Why in news?
=>The Supreme Court formed a Committee on Prison Reforms chaired by former apex court judge, Justice Amitava Roy, to examine the various problems plaguing prisons in the country, from overcrowding to lack of legal advice to convicts to issues of remission and parole.
=>A Bench of Justices Madan B. Lokur, S. Abdul Nazeer and Deepak Gupta appointed the Inspector General of Police, Bureau of Police Research and Development, and the Director General (Prisons) Tihar Jail as the panel’s members.
The mandate of the committee is related to
Terms of Reference:
=>The Amitava Roy Committee need not confine itself to these four issues but can comprehensively examine and respond to the dire necessity of reforms in prisons.
=>The Bench has directed the committee to examine the extent of overcrowding in prisons and correctional homes and recommend remedial measures, including an examination of the functioning of Under Trial Review Committees, availability of legal aid and advice, grant of remission, parole and furlough.
=>The panel would also probe the reasons for violence in prisons and correctional homes and recommend preventive measures.
=>It would assess the availability and inadequacy of staff in prisons and correctional homes, suggest training and educational modules for the staff and assess the feasibility of establishing open prisons.
=>It has been asked to recommend steps for the psycho-social well-being of minor children of women prisoners, including their education and health.
=>Further to examine and recommend measures for the health, education, development of skills, rehabilitation and social reintegration of children in observation homes, places of safety and special homes established under the provisions of the Juvenile Justice (Care and Protection of Children) Act, 2015.
=>The committee has to complete the collection of data and information and make submit it in a year.
Problems Plaguing India’s Prisons:
=>Prisons are a state subject in India, which means that their administration and control fall under the respective state governments, who are at liberty to make rules and regulations. Over the course of several years, numerous Prison Model Manuals, committees and guidelines have been formed, but structural changes in prisons largely remain insignificant in political discourse.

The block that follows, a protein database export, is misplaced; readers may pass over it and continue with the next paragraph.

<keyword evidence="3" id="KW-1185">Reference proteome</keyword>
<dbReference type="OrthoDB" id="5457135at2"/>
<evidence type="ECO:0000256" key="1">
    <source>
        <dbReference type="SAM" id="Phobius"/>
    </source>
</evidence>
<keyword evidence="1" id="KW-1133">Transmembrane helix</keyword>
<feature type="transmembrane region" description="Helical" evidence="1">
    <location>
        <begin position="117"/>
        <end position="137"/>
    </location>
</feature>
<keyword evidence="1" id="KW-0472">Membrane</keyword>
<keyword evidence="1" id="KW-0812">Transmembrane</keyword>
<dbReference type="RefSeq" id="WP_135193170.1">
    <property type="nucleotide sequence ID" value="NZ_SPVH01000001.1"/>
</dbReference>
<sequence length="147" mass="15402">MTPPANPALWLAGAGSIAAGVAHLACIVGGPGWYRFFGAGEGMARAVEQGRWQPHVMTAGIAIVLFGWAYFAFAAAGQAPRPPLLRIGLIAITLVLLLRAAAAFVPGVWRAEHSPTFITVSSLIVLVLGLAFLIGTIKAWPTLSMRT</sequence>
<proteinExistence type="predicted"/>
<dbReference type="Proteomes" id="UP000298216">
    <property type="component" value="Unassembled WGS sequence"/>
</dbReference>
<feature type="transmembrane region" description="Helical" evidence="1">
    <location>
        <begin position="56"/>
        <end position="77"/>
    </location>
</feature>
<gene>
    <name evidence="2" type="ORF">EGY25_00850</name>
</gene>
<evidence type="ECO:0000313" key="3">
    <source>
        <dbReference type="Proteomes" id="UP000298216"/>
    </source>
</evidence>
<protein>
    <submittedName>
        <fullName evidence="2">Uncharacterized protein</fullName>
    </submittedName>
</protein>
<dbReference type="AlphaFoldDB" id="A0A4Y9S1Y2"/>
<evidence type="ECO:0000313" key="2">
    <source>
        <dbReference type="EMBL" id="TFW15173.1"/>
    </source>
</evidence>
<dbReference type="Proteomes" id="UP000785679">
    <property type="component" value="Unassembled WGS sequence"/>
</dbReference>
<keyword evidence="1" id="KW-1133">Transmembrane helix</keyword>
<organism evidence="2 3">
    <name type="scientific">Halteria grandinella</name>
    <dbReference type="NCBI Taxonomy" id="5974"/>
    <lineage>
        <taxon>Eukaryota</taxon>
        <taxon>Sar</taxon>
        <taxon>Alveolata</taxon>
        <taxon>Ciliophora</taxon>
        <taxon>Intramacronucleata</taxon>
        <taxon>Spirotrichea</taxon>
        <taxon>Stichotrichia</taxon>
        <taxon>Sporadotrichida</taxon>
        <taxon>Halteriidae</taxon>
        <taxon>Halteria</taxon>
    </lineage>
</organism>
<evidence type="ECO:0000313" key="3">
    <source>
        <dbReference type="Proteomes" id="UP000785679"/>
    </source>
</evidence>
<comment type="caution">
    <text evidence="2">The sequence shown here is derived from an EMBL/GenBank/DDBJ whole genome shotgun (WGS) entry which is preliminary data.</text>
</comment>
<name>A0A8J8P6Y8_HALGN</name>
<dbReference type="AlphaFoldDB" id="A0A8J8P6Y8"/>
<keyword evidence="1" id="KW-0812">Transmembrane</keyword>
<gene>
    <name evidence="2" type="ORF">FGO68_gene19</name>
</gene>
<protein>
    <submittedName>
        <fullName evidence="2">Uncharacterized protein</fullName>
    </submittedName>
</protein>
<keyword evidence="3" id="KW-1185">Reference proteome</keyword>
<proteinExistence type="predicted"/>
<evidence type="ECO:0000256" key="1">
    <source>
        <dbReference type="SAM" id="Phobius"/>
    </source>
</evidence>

=>The Supreme Court took cognisance of the disturbing picture of prisons in 2016 after examining the conditions of the then 1382 prisons of India.
=>As per the data on Prison Statistics of 2015, 67.2 percent of prisoners in India are still at the undertrial stage. The presumption of innocence is a well-accepted norm and a deep-rooted principle in the Indian criminal system.
=>However, due to the exceedingly long investigation process and prolonged court orders, innocent individuals end up languishing in jail. This has an unfavourable domino effect on the condition of prisons including staffing, facilities and management, resulting in an adverse impact on the mental and physical state of prisoners.
How it is a blot on ‘Welfare State’?
=>To rectify the issue of undertrials, the Criminal Procedure Code through Section 436A provides that undertrials who have served half the maximum sentence of the offence committed, are eligible to be released on personal bond, with or without surety.
=>However, with little or no implementation and supervision, the situation has deteriorated to an extent that the Supreme Court has acknowledged (as recently as 2018) that overcrowding in jails is well above 100 percent, and in some cases, even exceeds 150 percent.
=>The state has a duty towards the preservation of life of its citizens, whether behind bars or not, under Article 21 of the Indian Constitution.
=>The demographic trend of prisoners narrates another distressing story. At least 65.9 percent of the total convicts hail from the weaker sections of society.
=>Further, the majority of inmates are illiterate or have only studied up to Class 10. This phenomenon arises either because the Indian judicial system is inherently biased, in recognising that disadvantaged sections are pushed into petty crimes, or due to the lack of adequate legal representation and financial resources.
=>Ultimately, this outcome is unacceptable under the directive principle Article 39A, albeit a non-binding one, which provides for the state to strive for equal opportunity and free legal aid for all.
=>The link between the purpose of prison, and theories of punishment, is again a great cause of confusion. On numerous occasions, courts have come forward to declare that the Indian criminal system is based on a reformatory and rehabilitative approach.
=>However, the ground situation emphasises the opposite: a strong inclination towards retribution and deterrence. This is because we as a society want these criminals to be ‘punished’ and to feel ‘pain’ in the conventional sense. The social theory behind ‘eye for an eye’ is further strengthened by the legislative approach in introducing the death penalty and harsher punishments for certain offences.
=>Certain rebalancing and changes in the prison structure are desperately needed; both literally and figuratively. The voice of 4,19,623 inmates cannot be stifled due to the sole reason that they are the ‘bad people’ (which in the majority of cases is yet to even be proved). Thus, challenging the status quo becomes real, desperate and ever so required.
Pic courtesy:Live Law
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